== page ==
Last modified on 8 December 2014, at 02:08

rede

See also: Rede

EnglishEdit

PronunciationEdit

Etymology 1Edit

From Middle English rǣd, rað, from Old English rǣd. Cognate with Danish råd, Dutch raad, German Rat, Swedish råd. Indo-European cognates include Latin ratiō (reason, judgment, counsel).

NounEdit

rede (uncountable)

  1. (archaic) Help, advice, counsel.
    • 1603, William Shakespeare, "The Tragedy of Hamlet, Prince of Denmark", Act 1, Scene 3:
      Ophelia:
      Do not, as some ungracious pastors do,
      Show me the steep and thorny way to heaven,
      Whiles, like a puffed and reckless libertine,
      Himself the primrose path of dalliance treads,
      And recks not his own rede.
    • 1885, Sir Richard Burton, The Book of the Thousand Nights and a Night, vol. 1:
      When the Bull heard these words he knew the Ass to be his friend and thanked him, saying, "Right is thy rede"
    • 1954, JRR Tolkien, The Two Towers:
      ‘Yet do not cast all hope away. Tomorrow is unknown. Rede oft is found at the rising of the Sun.’
  2. (archaic) Decision, a plan.

Etymology 2Edit

From Middle English reden, ræden, from Old English rǣdan (to counsel, advise; plot, design; rule, gover, guide; determine, decide, decree; read, explain). More at read.

VerbEdit

rede (third-person singular simple present redes, present participle reding, simple past and past participle red or redd)

  1. (transitive, archaic or UK dialectal) To govern, protect.
  2. (transitive, archaic or UK dialectal) To discuss, deliberate.
  3. (transitive, archaic or UK dialectal) To advise.
    (Can we find and add a quotation of Chaucer to this entry?)
    • 1485, Syr Thomas Malory, Le Morte Darthur, Bk.IV, Ch.v:
      The meane whyle his squyer founde wryten vpon the crosse that Bagdemagus shold neuer retorne vnto the Courte ageyne / tyll he had wonne a knyȝtes body of the round table body for body / lo syr said his squyer / here I fynde wrytyng of yow / therfor I rede yow retorne ageyne to the Courte / that shalle I neuer said Bagdemagus
  4. (transitive, archaic or UK dialectal) To interpret (a riddle or dream); explain.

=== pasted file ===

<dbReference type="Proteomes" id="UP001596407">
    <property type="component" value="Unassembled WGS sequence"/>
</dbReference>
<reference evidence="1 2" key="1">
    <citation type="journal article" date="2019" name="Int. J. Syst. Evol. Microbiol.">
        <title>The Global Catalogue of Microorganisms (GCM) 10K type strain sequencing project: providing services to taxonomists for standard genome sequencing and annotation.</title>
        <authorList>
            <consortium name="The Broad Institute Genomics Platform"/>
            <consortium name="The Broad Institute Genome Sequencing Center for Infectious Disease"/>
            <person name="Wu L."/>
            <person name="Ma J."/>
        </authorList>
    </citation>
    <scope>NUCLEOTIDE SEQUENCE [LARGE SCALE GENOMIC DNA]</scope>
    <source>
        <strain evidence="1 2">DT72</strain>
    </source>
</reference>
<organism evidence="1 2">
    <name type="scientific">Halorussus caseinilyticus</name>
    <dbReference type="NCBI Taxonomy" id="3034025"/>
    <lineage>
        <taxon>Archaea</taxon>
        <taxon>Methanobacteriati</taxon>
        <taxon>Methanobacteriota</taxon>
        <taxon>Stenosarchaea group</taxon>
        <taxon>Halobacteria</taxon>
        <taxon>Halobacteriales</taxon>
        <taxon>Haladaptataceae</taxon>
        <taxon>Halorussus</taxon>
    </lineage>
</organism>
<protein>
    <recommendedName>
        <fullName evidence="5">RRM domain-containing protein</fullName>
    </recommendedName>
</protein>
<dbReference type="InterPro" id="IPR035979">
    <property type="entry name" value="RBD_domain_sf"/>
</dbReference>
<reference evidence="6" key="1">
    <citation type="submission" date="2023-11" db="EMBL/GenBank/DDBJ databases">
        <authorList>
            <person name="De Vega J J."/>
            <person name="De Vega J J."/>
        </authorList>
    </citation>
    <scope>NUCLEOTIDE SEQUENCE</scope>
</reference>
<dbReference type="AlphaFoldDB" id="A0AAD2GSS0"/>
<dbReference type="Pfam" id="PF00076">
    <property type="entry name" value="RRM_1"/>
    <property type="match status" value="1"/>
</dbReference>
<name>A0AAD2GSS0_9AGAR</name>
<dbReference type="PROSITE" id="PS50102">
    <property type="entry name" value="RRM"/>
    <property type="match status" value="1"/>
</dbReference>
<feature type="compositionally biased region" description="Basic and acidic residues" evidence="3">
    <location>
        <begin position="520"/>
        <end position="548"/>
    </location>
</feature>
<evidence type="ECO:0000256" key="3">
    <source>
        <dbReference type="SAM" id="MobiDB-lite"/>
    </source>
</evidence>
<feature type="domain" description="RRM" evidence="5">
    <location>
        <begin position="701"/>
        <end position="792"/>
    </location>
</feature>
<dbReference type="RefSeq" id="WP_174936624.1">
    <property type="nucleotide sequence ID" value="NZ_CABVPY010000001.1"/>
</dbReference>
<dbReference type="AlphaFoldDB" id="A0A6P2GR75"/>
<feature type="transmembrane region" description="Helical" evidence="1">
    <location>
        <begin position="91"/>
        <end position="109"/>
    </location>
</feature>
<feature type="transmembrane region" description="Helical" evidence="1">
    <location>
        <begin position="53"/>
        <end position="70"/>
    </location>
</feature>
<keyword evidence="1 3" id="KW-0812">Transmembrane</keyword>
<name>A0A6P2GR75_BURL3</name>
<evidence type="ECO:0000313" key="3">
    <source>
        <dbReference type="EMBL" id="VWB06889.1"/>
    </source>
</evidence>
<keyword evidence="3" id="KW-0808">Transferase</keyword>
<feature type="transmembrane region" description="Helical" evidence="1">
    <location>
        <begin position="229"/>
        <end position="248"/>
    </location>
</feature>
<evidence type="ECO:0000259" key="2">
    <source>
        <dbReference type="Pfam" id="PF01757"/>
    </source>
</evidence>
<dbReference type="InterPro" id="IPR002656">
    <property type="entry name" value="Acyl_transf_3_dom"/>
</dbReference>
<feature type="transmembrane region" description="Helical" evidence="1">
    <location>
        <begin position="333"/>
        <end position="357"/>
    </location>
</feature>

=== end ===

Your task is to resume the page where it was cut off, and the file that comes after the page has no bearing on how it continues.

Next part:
(Can we find and add a quotation of Chaucer to this entry?)
Derived termsEdit

AnagramsEdit


DanishEdit

AdjectiveEdit

rede

  1. ready
  2. prepared

Etymology 1Edit

From Old Norse hreiðr.

NounEdit

rede c (singular definite reden, plural indefinite reder)

  1. nest (bird-built structure)
InflectionEdit

Etymology 2Edit

From Old Norse reiða.

VerbEdit

rede (imperative red, infinitive at rede, present tense reder, past tense redte, past participle har redt)

  1. comb (to groom the hair with a toothed implement)
  2. make (a bed)

NounEdit

rede

  1. insight, clarification, especially in the expression gøre sig (selv) rede for

DutchEdit

PronunciationEdit

NounEdit

rede c (plural redes or reden, diminutive redetje n)

  1. reason
  2. address, discourse
  3. place to anchor, anchorage

Derived termsEdit

VerbEdit

rede

  1. (archaic) singular past subjunctive of rijden
  2. (archaic) singular present subjunctive of reden

AnagramsEdit


GermanEdit

VerbEdit

rede

  1. First-person singular present of reden.
  2. Imperative singular of reden.
  3. First-person singular subjunctive I of reden.
  4. Third-person singular subjunctive I of reden.

Middle EnglishEdit

EtymologyEdit

From Old English ræd.

AdjectiveEdit

rede

  1. redness
  2. Alternative spelling of rǣde
  3. dative of ræd/rǣd/rað

DescendantsEdit

VerbEdit

rede

  1. to read

PortugueseEdit

EtymologyEdit

From Old Portuguese rede, from Latin rete.

PronunciationEdit

NounEdit

rede f (plural redes)

  1. net
  2. hammock
  3. network

SwedishEdit

NounEdit

rede ?

  1. A bird's nest.

DeclensionEdit